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MUSEUM

Why you’ve never heard of Italy’s best museum

Housed in a stunning medieval building in Perugia's historic centre, the National Gallery of Umbria might not be the first museum that comes to mind when you think of Italy. But it might be the best.

Why you've never heard of Italy's best museum
Is the National Gallery of Umbria Italy's best museum? Photo: Gengish Skan

At least that's according to an in-depth analysis of the online reputation of 20 of Italy's largest national museums that was carried out by Travel Appeal, a Tuscany-based startup founded in 2014.

For a year from January last year, the company used a complex algorithm to monitor what visitors were saying about the each museum online.

Travel Appeal, which is advising the government on how to better promote its museums, monitored 31,606 comments from sites including TripAdvisor, Facebook, Google +, Yelp and Foursquare to generate its data.

When it came to the National Gallery of Umbria, which houses eight centuries of Italian art across 40 rooms, 93.85 percent of visitors expressed positive views.

In particular, visitors were 96.6 percent positive when talking about the quality of the museum's exhibits and its layout – a level of visitor satisfaction that would be the envy of any museum worldwide.

But if it's so good – why have most people never heard of it?

“Analyzing feedback is only half the story,” Mirko Lalli, CEO of Travel Appeal, told The Local.

“We have been commissioned by the Cultural Ministry to try to help these museums update their methods of communication. Most of them have websites, often without up-to-date information and no English language pages.”

Indeed, when The Local tried to call the National Gallery of Umbria to congratulate it on its high score, it soon emerged that the phone number on their website is out-of-date.

“You see?” laughs Lalli “This is the problem. In Italy, museums are seen as being about preserving culture, rather than promoting it.

“We're trying to make these museums aware of how they should be using the web to better take advantage of tourism and show them how to use online feedback to improve the visitor experience.”

Just 44 percent of the museums surveyed currently have a YouTube account and only 15 percent have an Instagram account. Even more surprisingly, one in four are still not active on Twitter while one in three do not have a Facebook page.

Even when they are social media savvy, they're still not using the medium to its full advantage.

“Last year we looked at 31,606 online reviews for the museums and over the course of the year all twenty managed just two responses between them,” Lalli said.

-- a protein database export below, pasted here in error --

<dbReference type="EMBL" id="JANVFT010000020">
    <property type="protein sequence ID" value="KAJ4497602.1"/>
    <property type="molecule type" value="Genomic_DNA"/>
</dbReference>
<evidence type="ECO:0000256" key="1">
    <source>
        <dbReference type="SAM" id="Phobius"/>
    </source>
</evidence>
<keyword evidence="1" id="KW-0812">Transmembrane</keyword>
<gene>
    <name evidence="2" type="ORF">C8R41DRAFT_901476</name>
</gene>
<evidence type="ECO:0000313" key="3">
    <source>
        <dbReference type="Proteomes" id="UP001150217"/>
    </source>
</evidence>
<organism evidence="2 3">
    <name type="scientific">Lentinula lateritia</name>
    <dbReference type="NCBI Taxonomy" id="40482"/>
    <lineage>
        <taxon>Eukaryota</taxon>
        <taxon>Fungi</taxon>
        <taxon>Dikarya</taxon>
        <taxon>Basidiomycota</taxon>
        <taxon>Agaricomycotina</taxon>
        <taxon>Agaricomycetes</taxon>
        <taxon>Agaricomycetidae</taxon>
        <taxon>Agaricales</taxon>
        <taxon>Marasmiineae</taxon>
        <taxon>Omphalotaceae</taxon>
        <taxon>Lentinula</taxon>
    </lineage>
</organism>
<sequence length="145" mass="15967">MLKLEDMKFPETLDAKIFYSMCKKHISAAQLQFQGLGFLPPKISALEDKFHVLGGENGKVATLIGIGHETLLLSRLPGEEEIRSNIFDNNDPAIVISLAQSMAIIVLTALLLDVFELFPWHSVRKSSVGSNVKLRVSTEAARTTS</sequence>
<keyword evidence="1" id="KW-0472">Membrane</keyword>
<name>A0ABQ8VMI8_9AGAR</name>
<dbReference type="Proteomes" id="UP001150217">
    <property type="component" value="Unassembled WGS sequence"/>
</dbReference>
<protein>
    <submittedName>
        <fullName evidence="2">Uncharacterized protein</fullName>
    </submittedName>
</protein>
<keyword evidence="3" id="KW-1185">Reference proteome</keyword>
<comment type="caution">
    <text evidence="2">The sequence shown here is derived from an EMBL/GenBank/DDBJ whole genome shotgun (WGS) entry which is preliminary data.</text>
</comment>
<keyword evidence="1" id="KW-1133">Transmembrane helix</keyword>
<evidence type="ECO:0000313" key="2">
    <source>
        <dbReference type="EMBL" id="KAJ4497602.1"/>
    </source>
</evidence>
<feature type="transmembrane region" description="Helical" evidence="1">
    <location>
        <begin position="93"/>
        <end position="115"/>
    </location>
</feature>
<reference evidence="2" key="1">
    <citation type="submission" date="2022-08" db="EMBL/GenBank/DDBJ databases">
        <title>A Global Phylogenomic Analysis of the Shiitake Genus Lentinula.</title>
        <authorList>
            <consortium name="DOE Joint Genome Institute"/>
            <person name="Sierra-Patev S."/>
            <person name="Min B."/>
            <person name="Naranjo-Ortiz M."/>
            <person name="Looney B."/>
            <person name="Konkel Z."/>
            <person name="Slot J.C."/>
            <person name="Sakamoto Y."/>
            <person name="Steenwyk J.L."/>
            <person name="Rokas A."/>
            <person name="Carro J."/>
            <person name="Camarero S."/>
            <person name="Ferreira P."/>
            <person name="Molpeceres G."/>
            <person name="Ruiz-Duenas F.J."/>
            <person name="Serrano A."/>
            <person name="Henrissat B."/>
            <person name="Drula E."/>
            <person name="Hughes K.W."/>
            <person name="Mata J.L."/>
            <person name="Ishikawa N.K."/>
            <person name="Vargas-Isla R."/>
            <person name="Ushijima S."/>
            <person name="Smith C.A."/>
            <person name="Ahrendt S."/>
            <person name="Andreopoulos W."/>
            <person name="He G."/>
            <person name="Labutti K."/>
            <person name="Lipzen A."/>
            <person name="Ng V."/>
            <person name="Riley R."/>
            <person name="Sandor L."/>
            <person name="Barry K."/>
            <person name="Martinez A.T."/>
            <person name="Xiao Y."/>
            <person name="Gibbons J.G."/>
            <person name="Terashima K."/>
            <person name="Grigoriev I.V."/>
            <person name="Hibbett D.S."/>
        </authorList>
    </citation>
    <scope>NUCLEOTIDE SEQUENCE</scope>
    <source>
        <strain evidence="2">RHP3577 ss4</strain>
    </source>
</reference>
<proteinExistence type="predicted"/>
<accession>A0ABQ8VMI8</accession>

“But that's not even so bad. I know that the Colosseum gets 5,000 TripAdvisor reviews a year but has never once responded to anybody.”

Speaking to La Stampa, Culture Minister Dario Francheschini said he hoped the study would help spur the country's museums to make up for lost time and engage more with social media to promote themselves and improve their services.

“We have some the most important collections in the world but some of our systems are behind the times. Digitization is one of the most important challenges that we want all of our museum directors to meet.”

Until then, the centuries of art hanging in the National Gallery of Umbria might well remain Italy's best kept secret.

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ITALY

Italy’s Renzi wants ex-ECB boss Draghi to become prime minister: report

Ex-PM Matteo Renzi would like to see former European Central Bank chief Mario Draghi become prime minister of Italy, a party source told Reuters on Sunday.

Italy's Renzi wants ex-ECB boss Draghi to become prime minister: report
Matteo Renzi. Image: Andreas Solaro/ POOL / AFP

“I would say that is one of our proposals,” confirmed the source, who declined to be named.

The Italian government collapsed last week when PM Giuseppe Conte resigned. The former coalition allies are currently trying to come to an agreement and sort out their differences.

The centre-left government had been in turmoil ever since former premier Matteo Renzi withdrew his Italia Viva party earlier this month, a move that forced Conte to step down this week.

During the past year, Renzi frequently criticised Conte’s management of the pandemic and economic crisis.

Italy’s La Stampa newspaper also reported on Sunday that President Sergio Mattarella was considering Draghi for the prime ministerial role. However, Mattarella’s office promptly denied this, saying there had been no contact between them.

So far, there has been no comment from Draghi, who hasn't been seen much in the public eye since 2019.


Italy's president, Sergio Mattarella, gave ruling parties more time on Friday to form a new government, after the resignation of Prime Minister Giuseppe Conte. 

Coalition parties Italia Viva, the centre-left Democratic Party (PD) and anti-establishment 5-Star Movement must come to an agreement to allow the government to heal. 

Renzi, a former prime minister himself, has pubilcly stated that he does not want to talk about who should lead the next government at this stage, reasoning that the parties need to agree on a way forward first.

“Any effort today to fuel a discussion about Draghi is offensive to Draghi and above all to the president of the republic,” Renzi said in an interview published on Sunday with Corriere della Sera.

A senior Italia Viva lawmaker also told Reuters that “If the president gives a mandate to Draghi, we would certainly support this”. 

Renzi, whose party is not even registering three percent support in opinion polls, quit the coalition over Conte’s handling of the COVID-19 pandemic and his plans for spending more than 200 billion euros from a European Union fund to help Italy’s damaged economy.

READ ALSO: Why do Italy's governments collapse so often?

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